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Vol. 56. Issue 2.
Pages 219 (February 2003)
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Vol. 56. Issue 2.
Pages 219 (February 2003)
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Eduardo Alegríaa, Julián Bayónb
a Departamento de Cardiología y Cirugía Cardiovascular. Clínica Universitaria. Pamplona.
b Servicio de Cardiología. Hospital de León. León. España.
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To the Editor:

The contribution (we take as such his letter of reply that refers to our editorial article on Chest Pain Units [CPU] published in this journal1) by Jiménez Murillo et al, representing the Sociedad Española de Medicina de Urgencias y Emergencias (SEMES) (Spanish Society of Urgent and Emergency Medicine), is welcome and appreciated. It was a pleasure to accept, at the time, the task from the Ischemic Cardiopathy Section of the Spanish Cardiology Society (SCS) of coordinating the consensus document regarding CPUs,2 and to provide our comments in said editorial on the first favorable clinical results obtained in Spain with the use of the recommended methodology, as shown in the excellent article by Pastor et al,3 and with appreciation for the contribution of the SEMES. The principal aim of the previously mentioned directories2 (in the elaboration of which, of course, emergency medicine experts participated as well as cardiologists) was precisely what Jiménez et al mention in their letter: to make better use of resources, increase coordination of the personnel and units actually involved in the care of patients who present in an urgent clinical state (not emergency patients, please) and, thus, to increase to the maximum the quality of such care. It is precisely this enthusiasm for the integration of services that governed the SCS group who designed the above-mentioned document to not go provide excessive detail regarding the requirements, procedures, or responsibilities of CPUs, with the purpose of allowing each to be organized locally in response to the their particular version of the wide variety of situations that occur in our country. There is no doubt that the organizations Jiménez et al mention fit perfectly into the proposed structure: an excellent example of this is the Hospital de Valme group.3 The road, then, to rectify the deficiencies and difficulties that Jiménez et al correctly refer to in their letter is, precisely, the functional integration that we defend and celebrate. We are working together (virtually or physically), then, toward the same end, without in the same direction, without disparate demands or sterile posturing.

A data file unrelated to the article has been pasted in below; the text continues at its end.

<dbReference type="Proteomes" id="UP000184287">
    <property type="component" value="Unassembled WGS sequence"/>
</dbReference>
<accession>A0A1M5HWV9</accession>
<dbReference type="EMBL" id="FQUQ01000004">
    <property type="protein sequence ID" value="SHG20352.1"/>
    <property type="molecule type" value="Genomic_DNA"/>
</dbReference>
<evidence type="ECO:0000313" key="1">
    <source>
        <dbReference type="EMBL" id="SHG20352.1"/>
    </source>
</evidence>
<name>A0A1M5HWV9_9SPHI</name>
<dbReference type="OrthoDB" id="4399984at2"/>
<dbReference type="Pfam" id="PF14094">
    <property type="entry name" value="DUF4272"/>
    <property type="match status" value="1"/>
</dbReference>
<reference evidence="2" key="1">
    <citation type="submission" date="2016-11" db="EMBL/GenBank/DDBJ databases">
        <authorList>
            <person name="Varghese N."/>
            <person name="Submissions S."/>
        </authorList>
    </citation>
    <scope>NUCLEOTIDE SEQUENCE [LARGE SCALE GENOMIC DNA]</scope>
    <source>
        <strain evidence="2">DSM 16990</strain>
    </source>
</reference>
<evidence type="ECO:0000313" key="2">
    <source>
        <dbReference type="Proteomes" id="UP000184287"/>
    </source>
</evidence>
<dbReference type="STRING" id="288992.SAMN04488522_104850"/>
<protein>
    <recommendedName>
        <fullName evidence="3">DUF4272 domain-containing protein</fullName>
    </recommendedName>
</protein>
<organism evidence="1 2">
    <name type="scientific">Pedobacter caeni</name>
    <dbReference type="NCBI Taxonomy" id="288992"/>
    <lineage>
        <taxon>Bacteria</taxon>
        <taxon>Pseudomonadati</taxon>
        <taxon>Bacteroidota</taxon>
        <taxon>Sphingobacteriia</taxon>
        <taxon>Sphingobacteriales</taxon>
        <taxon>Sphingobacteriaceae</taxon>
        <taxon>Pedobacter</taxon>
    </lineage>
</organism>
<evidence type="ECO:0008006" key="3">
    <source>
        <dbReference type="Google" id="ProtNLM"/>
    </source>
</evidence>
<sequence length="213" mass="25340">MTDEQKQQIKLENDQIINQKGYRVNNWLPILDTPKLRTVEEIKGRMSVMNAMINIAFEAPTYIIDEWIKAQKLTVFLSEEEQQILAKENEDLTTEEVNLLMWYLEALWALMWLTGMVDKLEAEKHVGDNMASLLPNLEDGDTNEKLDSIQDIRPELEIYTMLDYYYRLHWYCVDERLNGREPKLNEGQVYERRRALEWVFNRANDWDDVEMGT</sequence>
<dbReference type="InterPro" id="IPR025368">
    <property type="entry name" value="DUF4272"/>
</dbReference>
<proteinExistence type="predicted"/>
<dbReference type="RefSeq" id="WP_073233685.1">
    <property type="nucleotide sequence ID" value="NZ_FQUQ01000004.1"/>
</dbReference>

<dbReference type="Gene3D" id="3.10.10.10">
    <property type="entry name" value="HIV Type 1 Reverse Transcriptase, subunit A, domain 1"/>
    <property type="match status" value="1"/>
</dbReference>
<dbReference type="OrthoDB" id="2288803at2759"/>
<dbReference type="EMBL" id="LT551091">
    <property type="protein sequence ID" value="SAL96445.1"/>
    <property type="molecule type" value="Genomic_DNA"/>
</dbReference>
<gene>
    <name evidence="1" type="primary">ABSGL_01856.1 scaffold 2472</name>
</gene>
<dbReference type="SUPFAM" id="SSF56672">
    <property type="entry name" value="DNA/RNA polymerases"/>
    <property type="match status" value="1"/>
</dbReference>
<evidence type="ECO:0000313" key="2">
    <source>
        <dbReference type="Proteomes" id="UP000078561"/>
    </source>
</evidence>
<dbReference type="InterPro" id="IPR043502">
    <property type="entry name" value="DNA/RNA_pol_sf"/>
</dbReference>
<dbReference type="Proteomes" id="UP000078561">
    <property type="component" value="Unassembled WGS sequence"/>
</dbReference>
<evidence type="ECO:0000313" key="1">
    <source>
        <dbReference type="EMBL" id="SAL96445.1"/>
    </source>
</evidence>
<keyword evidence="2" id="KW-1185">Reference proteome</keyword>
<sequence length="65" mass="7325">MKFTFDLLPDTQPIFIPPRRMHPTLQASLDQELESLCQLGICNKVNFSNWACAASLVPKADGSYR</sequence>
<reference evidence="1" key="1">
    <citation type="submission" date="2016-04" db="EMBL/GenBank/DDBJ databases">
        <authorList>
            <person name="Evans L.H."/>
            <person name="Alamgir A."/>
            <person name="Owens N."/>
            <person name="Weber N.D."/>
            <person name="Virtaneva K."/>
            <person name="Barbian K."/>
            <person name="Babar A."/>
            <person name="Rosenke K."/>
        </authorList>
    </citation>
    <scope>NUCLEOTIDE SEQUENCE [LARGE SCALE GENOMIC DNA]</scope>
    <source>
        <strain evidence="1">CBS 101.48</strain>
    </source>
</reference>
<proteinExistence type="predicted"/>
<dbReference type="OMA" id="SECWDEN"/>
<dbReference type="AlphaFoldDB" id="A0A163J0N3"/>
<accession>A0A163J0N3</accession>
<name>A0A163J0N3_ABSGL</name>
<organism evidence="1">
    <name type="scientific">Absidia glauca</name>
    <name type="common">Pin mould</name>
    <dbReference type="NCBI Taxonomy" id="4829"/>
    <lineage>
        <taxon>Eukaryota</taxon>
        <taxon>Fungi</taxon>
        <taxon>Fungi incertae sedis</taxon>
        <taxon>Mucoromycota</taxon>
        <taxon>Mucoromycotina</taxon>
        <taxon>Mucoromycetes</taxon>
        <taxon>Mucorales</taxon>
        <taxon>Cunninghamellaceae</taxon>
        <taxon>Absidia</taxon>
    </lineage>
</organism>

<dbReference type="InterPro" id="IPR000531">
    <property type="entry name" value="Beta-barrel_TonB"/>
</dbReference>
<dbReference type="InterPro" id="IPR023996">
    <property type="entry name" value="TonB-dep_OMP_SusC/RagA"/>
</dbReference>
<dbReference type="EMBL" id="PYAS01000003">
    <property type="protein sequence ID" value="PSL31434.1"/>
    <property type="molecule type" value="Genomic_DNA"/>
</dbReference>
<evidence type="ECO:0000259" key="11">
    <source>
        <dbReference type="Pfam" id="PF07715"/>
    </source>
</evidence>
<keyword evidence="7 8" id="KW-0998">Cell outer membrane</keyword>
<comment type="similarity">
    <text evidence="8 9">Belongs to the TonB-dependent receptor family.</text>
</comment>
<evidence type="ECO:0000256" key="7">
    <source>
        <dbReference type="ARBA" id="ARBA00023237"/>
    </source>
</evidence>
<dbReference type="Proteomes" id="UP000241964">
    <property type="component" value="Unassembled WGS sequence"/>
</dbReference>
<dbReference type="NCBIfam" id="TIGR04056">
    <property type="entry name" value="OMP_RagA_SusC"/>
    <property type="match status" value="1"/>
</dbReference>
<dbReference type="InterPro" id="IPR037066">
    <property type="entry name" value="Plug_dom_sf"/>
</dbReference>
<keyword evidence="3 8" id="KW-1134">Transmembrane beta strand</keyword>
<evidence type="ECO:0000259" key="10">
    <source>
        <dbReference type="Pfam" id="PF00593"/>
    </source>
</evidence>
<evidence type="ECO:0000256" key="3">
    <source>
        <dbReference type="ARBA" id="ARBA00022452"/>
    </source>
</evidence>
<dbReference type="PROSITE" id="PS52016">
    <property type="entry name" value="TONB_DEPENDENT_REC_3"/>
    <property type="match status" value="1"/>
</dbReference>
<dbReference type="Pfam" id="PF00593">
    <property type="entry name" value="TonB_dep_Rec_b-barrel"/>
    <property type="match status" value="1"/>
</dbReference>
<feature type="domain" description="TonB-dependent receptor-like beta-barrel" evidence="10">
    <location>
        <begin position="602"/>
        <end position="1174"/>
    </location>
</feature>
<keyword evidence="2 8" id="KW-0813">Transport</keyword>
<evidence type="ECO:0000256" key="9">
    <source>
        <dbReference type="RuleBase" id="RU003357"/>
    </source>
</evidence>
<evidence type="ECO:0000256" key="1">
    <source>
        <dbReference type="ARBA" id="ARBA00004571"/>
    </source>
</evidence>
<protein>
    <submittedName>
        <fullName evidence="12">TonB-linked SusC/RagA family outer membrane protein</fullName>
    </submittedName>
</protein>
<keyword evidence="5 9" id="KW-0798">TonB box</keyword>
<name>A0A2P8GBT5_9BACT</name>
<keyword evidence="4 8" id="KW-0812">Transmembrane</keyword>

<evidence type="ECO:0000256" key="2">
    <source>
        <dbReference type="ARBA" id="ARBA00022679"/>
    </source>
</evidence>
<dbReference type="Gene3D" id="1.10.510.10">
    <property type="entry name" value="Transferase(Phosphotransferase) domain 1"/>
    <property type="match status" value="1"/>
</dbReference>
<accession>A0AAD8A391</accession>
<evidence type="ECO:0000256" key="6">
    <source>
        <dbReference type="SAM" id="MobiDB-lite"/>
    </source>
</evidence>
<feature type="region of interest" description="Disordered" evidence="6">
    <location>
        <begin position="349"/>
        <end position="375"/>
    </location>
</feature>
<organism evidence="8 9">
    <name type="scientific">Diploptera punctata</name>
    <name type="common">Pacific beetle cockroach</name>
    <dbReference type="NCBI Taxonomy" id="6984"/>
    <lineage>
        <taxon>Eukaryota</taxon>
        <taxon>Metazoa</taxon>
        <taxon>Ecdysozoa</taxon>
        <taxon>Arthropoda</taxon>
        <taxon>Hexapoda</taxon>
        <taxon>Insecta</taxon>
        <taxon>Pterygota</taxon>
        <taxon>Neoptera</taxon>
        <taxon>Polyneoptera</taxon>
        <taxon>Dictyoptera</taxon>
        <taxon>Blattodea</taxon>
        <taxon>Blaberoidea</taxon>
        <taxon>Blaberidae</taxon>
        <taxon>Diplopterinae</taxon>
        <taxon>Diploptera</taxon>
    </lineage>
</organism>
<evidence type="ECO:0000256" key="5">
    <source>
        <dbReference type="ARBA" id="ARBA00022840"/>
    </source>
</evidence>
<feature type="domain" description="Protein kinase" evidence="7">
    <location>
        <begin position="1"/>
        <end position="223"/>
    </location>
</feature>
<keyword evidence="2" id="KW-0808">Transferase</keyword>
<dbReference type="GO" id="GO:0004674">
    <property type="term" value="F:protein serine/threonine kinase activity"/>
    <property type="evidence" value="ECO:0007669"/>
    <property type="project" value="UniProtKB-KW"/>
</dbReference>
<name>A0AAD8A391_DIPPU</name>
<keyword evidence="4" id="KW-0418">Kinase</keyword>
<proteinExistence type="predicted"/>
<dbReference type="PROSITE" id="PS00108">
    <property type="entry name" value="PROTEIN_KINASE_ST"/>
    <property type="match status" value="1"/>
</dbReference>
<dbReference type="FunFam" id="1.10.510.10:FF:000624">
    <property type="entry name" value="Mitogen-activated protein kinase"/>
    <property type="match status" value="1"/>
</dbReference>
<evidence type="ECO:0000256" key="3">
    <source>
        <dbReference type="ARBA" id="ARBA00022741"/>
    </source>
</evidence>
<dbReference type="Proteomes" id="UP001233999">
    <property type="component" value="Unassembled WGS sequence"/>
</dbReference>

The substantial, courageous, and relevant contribution of García Cosío is no less welcome, and is replete with his known scientific rigor, intellectual depth, and enthusiasm for collaboration with the SCS. Actually, when reviewing his account of how cases of chest pain are treated on the cardiology service of Getafe University Hospital, it appears to be a description, more or less, of a virtual chest pain unit exactly as defended (or as at least we attempted to defend) in the editorial on which he comments.1

Once again, the purpose of the work document concerning CPUs2 was to create a framework for action that embraces the infinite number of particularities of our country, without hiding the defects but also without refusing to improve them where we can, without having to base them on the experiences of countries with very different situations. In the title of our editorial «Total Development is Urgent» (although because of an, in our judgment, inadequate stylistic correction on the part of the journal, the effect that the use of capital letters was intended to achieve was lost ­as was its free translation into English­: mimicking the abbreviations CPU/CPU) we justly use the term «development,» which is farther-reaching than «creation,» to attempt to communicate the idea of autonomous function. The rapid appearance of results from 2 different groups3,4 is but a demonstration of the possibilities of focusing on the issue in this way.

We understand the comments of García Cosío to show that on his service they have considered various ways to efficiently care for patients with acute chest pain and have chosen those that are most in accordance with the resources available to them. This consideration is, surely, the principal consideration with regard to the success of CPUs, regardless of whether in the end they are organized physically or virtually, whether they are multi or single disciplinary, large or small, located in the emergency service or the cardiology service, or are called CPUs, another name, or no name at all.

Alegría E, Bayón J..
Unidades de dolor torácico: urge su desarrollo total..
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Bayón J, Alegría E, Bosch X, Cabadés A, Iglesias I, Jiménez Nácher JJ, et al..
Unidades de dolor torácico. Organización y protocolo para el diagnóstico de los síndromes coronarios agudos..
Rev Esp Cardiol, 55 (2002), pp. 143-54
Pastor L, Pavón R, Reina M, Caparrós J, Mora J..
Unidad de dolor torácico: seguimiento a un año..
Rev Esp Cardiol, 55 (2002), pp. 1021-7
Sanchís J, Bodí V, Llacer A, Núñez J, Ferrero JA, Chorro FJ..
Valor de la prueba de esfuerzo precoz en un protocolo de unidad de dolor torácico..
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Revista Española de Cardiología (English Edition)

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